Is Lyme disease an autoimmune disease?

Lyme disease is not considered an autoimmune disease. However, research shows that Lyme disease alters the immune system’s T-cells, prompting an attack on healthy cells instead of just foreign invaders. By disrupting normal immune cell communication, the bacteria from Lyme disease block important signals required for normal immune function.

Because of these effects, Lyme disease presents itself similarly to some autoimmune diseases. It may affect the development of autoimmunity in someone who already has a genetic predisposition.

Do mosquitos pass Lyme disease?

Lyme disease is not known to be transmitted through other vector insects, including mosquitos, fleas, or lice.

How long does it take to get Lyme disease?

Black-legged ticks must be attached for at least 24 hours before they can transmit Lyme disease. Always check yourself for ticks after spending time outdoors in the warm weather. If you can remove the tick properly within a day of being bitten, you’re unlikely to contract Lyme. The Lyme disease incubation period is between three to 30 days.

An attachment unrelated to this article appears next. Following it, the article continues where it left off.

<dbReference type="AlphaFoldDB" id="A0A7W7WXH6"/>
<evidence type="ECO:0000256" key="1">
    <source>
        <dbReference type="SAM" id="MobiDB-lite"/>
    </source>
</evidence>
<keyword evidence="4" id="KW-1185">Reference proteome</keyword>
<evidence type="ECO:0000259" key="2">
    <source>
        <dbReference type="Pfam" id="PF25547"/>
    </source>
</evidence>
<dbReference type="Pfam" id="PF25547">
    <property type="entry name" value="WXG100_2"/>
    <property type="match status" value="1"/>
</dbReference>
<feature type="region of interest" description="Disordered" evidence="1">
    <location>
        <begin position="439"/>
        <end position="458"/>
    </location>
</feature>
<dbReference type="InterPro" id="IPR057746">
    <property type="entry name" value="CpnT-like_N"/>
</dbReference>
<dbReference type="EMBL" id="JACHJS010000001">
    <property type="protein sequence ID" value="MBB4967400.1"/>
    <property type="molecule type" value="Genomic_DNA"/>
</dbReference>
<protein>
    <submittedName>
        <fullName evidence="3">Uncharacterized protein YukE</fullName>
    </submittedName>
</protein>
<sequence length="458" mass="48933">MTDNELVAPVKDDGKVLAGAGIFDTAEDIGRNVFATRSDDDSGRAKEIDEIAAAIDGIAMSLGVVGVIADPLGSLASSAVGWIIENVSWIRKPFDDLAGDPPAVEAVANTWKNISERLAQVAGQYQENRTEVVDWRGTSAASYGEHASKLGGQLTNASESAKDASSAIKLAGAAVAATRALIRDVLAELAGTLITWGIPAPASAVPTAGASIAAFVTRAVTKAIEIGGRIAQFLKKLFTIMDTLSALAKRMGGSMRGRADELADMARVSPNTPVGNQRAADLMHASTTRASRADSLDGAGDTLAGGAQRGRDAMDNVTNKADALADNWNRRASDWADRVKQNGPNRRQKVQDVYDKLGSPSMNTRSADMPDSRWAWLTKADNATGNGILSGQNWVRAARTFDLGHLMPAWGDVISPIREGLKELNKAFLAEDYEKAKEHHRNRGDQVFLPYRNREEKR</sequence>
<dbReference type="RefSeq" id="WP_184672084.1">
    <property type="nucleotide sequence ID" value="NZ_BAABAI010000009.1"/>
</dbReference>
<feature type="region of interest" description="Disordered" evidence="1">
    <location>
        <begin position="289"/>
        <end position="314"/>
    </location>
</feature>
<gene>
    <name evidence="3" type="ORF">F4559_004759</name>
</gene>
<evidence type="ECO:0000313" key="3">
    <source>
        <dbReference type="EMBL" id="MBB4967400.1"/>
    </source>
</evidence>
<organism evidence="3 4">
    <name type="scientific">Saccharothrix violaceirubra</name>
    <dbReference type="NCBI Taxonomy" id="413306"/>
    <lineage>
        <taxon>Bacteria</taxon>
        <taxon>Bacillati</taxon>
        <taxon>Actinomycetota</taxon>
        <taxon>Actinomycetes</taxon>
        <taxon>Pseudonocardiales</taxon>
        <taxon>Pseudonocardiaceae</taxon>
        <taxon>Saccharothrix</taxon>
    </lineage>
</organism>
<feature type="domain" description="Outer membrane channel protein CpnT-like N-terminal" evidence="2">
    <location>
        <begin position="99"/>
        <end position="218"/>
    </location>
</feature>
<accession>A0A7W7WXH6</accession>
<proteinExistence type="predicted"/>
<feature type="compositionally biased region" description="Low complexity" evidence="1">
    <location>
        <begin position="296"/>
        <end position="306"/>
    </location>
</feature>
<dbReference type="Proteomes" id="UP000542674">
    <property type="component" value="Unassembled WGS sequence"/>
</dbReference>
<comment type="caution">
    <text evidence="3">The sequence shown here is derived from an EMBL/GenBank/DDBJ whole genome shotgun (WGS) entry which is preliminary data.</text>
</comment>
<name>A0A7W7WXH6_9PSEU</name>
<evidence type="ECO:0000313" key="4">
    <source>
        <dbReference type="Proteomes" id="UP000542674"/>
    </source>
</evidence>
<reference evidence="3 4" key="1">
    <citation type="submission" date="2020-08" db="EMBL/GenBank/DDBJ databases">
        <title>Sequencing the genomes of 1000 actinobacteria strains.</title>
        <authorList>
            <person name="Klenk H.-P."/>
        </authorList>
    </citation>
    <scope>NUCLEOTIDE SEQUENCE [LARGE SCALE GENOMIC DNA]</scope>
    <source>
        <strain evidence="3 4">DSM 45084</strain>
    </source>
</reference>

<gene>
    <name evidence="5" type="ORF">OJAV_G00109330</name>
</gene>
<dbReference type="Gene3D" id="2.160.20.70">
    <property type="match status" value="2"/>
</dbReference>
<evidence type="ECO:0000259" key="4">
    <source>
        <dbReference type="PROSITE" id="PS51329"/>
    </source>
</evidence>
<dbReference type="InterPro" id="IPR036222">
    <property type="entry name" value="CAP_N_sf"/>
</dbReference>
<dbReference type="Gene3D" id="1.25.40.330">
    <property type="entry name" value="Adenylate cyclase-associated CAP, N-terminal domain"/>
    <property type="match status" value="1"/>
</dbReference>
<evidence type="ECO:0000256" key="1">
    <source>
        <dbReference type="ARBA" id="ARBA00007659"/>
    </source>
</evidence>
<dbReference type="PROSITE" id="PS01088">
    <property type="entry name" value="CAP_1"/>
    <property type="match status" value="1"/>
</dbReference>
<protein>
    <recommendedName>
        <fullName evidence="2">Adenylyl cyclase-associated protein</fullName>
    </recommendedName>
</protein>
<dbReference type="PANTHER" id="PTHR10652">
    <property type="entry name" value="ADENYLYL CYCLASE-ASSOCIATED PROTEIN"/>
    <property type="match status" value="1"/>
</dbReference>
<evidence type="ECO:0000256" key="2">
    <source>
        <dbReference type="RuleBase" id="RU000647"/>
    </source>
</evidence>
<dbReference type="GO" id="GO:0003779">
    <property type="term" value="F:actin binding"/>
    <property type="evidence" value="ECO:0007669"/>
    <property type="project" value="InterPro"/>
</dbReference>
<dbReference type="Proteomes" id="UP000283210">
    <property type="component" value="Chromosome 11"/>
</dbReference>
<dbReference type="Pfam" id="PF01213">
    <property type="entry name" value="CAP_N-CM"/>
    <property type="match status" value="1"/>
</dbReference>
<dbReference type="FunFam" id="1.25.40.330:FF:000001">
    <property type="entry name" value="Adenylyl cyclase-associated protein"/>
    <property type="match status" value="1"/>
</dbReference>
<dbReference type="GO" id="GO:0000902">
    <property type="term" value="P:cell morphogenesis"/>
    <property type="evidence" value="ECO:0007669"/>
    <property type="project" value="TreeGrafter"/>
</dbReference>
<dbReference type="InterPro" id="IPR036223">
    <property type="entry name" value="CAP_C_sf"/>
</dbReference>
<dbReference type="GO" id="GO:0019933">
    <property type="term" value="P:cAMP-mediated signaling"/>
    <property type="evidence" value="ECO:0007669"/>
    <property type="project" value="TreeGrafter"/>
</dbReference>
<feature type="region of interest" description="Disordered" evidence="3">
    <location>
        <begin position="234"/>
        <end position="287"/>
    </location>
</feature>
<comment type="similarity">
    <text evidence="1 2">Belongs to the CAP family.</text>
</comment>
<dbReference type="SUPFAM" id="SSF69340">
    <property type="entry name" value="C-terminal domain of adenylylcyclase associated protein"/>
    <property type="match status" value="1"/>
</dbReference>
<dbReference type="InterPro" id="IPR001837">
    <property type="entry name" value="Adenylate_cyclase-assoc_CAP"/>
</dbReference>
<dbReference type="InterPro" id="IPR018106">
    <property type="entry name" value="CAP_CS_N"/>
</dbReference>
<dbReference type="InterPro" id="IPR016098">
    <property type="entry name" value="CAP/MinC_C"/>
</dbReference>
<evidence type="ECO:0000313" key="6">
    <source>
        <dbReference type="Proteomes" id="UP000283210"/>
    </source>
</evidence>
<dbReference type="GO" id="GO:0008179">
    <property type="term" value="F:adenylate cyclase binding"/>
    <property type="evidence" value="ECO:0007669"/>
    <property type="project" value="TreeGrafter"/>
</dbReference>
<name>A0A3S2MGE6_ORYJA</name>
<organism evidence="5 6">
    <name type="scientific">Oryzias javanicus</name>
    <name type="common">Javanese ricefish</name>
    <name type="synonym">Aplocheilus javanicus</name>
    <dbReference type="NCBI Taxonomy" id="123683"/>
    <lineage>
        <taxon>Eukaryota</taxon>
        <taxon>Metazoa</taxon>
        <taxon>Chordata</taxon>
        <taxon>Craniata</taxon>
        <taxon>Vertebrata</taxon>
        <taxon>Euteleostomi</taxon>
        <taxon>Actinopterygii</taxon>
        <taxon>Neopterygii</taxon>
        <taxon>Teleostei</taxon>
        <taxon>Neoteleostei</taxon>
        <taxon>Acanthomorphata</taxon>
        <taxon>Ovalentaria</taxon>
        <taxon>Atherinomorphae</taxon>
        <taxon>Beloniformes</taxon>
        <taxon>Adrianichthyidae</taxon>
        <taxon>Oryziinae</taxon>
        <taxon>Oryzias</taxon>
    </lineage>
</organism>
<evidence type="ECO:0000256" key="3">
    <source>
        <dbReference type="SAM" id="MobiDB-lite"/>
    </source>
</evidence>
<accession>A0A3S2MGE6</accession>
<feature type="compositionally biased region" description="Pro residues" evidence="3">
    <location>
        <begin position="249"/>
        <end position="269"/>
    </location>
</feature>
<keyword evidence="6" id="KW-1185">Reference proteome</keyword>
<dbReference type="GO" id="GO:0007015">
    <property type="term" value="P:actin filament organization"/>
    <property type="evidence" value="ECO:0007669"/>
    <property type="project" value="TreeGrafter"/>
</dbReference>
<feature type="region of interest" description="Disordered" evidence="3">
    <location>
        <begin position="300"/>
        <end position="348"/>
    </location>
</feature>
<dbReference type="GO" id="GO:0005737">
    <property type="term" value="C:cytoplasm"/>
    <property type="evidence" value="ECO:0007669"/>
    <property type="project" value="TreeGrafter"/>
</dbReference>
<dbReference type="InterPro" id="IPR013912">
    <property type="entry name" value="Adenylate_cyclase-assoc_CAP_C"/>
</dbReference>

What to Do If You Get a Tick Bite

If you have a tick bite, remove the tick from your body as soon as possible. Use a pair of tweezers and remove the entire tick from your skin without crushing it. Once the tick is out, wash the site with soap and water.

Keep an eye on the area for a rash that slowly expands, leaving a target-shaped mark. Also, watch for fevers, chills, headaches, or muscle pains, which are all early signs of Lyme disease. If you experience any of these symptoms within 30 days of the bite, you should contact a doctor.